I am singling out Senator McConnell because he is the leader of the majority party in the Senate, perhaps the single most important position responsible for writing the laws we live by.  I am addressing his inaction because he is in a unique position to act, on behalf of his constituents and the American people.  History has tragically afforded him ample opportunities to provide some corrective measures to address gun violence.

Yet at every opportunity, he gives us more thoughts, more prayers.

Even in these politically polarized times, there are reasonable compromises that address the concerns of law-abiding Americans.  Poll after poll shows broad support for a variety of solutions, all requiring a legislative champion, leadership, action.  Perhaps there are market-driven solutions that we should consider.

Senator McConnell, spare me your thoughts and prayers.


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Might Makes Right? Wrong.

In the age of Trump, I wake up every day to a daily outrage that seethes in me for a good part of the day.  Ironically, I find myself more engaged at work because it is a distraction from the looming crises initiated by this President.  Never mind that the organization that I work for depends heavily on the largesse of the U.S. Government. We soldier on hoping the axe will not fall, and thus far our hopes have been answered.  But our problem is small potatoes.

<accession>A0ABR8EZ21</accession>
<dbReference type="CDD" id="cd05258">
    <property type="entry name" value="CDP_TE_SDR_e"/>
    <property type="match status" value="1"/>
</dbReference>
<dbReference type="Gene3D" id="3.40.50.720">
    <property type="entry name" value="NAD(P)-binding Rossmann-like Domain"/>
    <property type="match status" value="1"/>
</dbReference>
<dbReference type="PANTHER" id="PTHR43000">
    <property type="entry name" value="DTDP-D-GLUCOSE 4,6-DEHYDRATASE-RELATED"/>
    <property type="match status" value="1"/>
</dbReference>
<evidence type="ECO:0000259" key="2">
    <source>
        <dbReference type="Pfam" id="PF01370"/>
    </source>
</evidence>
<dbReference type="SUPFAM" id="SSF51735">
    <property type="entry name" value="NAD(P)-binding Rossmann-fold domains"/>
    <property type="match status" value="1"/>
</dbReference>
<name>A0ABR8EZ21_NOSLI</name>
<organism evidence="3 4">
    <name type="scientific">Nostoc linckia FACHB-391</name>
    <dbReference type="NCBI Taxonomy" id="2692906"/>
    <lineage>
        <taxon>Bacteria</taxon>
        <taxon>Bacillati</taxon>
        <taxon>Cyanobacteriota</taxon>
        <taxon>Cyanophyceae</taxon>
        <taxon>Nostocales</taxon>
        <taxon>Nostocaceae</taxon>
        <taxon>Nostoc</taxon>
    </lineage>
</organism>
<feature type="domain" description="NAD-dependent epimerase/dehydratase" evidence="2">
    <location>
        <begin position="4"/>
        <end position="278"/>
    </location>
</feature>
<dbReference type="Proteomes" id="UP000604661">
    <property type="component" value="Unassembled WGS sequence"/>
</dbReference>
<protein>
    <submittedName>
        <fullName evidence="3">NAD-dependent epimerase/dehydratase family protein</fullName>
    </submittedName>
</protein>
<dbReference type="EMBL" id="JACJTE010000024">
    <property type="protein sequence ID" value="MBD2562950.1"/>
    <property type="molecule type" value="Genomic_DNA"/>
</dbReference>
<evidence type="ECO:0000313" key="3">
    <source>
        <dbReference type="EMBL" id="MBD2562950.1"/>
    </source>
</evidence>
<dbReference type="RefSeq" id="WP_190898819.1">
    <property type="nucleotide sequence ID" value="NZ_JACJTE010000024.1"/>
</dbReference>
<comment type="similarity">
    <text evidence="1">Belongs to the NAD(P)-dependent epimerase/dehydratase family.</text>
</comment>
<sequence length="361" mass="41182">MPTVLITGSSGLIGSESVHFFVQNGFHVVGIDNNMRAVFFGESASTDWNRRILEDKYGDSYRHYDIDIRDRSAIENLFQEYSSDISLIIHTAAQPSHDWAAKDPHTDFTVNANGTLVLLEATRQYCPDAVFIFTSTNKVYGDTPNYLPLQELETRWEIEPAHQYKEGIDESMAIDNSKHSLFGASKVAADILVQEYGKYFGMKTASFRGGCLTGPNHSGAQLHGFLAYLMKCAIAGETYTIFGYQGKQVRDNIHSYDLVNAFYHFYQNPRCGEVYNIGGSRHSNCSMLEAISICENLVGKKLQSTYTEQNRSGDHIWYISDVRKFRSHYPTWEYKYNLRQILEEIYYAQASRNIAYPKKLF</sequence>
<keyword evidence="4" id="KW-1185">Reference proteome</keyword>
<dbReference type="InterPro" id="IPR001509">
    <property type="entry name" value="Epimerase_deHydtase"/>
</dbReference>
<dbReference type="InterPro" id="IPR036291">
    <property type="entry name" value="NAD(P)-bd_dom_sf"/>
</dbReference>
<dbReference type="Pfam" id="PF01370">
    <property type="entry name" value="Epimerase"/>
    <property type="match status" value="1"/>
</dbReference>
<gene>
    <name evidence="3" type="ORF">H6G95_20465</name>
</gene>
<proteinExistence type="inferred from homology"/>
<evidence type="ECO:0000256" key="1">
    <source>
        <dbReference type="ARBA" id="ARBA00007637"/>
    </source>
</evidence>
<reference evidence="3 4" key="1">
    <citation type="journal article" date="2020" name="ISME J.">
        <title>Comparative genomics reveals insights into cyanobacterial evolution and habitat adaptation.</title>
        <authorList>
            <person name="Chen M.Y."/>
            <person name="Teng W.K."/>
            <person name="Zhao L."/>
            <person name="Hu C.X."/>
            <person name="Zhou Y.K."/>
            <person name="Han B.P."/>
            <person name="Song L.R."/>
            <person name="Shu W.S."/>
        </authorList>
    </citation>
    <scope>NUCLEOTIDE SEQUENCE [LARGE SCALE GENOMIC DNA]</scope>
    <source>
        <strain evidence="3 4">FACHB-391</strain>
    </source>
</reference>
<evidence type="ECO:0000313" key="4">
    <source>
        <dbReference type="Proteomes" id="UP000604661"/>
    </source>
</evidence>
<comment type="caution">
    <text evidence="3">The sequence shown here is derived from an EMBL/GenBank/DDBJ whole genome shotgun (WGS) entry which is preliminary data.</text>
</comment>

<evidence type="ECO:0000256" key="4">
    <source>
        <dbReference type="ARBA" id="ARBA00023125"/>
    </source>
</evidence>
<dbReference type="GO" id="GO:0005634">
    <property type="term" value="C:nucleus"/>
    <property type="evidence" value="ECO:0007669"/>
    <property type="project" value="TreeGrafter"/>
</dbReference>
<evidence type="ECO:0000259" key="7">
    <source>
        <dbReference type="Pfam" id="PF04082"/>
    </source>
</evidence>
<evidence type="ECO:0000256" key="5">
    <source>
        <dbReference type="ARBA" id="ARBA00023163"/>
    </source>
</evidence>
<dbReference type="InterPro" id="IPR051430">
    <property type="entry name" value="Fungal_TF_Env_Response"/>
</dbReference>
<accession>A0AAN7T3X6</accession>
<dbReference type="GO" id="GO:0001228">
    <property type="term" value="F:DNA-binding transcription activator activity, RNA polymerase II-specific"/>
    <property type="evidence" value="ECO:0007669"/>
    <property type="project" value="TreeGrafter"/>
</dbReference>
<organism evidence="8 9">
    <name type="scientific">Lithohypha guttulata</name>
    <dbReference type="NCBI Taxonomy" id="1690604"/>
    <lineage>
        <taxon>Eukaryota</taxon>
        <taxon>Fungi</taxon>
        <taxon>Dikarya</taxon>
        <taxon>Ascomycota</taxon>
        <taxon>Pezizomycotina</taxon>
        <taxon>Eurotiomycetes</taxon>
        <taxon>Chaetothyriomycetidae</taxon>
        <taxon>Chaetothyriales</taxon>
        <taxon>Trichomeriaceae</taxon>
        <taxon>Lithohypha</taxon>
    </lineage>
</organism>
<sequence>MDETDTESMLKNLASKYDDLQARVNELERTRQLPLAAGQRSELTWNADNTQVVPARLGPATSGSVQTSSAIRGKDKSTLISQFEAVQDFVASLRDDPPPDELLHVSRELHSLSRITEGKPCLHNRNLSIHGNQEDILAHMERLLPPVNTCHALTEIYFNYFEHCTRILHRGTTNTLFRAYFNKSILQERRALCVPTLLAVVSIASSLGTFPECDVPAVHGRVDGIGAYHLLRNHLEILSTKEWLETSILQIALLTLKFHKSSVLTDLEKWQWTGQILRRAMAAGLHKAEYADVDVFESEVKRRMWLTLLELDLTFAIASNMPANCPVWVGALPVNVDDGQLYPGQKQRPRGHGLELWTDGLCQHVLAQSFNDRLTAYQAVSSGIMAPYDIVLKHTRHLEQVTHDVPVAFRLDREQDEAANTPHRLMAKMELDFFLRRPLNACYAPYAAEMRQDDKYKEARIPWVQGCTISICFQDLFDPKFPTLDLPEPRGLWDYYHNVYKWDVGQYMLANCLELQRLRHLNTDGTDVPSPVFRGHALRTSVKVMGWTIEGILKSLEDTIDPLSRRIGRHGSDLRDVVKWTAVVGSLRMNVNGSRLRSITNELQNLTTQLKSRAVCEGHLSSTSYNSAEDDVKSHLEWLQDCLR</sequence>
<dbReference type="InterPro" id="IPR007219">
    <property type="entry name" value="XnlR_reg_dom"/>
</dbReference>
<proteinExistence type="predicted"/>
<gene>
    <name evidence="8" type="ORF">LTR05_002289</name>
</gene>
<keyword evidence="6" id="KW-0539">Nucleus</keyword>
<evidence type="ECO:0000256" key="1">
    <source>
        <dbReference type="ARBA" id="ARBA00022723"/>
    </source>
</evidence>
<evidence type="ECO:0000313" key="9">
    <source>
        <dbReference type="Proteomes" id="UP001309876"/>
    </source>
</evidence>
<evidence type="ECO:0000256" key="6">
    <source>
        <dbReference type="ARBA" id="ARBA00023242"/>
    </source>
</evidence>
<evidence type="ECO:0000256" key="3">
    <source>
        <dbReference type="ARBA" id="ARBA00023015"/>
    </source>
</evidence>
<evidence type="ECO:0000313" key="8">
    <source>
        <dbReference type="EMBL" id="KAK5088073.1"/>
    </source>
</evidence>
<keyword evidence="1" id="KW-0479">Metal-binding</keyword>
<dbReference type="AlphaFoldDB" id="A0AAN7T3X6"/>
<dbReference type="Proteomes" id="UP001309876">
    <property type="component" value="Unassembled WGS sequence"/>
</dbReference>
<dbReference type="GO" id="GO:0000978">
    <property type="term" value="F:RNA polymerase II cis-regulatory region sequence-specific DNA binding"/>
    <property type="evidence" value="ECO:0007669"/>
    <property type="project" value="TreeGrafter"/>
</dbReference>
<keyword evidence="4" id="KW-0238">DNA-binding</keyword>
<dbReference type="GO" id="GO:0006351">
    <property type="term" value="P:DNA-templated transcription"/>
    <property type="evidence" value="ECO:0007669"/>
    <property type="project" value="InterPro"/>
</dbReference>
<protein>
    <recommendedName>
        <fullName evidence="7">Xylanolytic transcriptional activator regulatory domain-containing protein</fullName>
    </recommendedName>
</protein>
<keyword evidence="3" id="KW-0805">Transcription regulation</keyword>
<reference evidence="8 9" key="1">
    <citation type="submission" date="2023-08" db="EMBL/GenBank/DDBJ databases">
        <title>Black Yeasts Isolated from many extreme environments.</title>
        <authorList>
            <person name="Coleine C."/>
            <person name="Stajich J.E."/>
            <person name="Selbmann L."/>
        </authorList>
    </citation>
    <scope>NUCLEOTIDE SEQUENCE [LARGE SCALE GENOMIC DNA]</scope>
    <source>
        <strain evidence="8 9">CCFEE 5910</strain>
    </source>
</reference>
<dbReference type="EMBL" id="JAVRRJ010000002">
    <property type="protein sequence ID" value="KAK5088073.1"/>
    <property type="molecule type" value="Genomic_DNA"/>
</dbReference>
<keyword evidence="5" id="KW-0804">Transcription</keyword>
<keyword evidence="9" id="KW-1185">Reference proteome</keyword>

On Tuesday, Trump delivered a forty-one-minute lecture filled with bombast and caviling to the U.N. General Assembly, to mixed reviews from the right and stunned appraisals from the left.  Who knows what world leaders thought, particularly Kim Jong-Un, whom Trump labeled with the sobriquet “Rocket Man” before the distinguished world body in New York.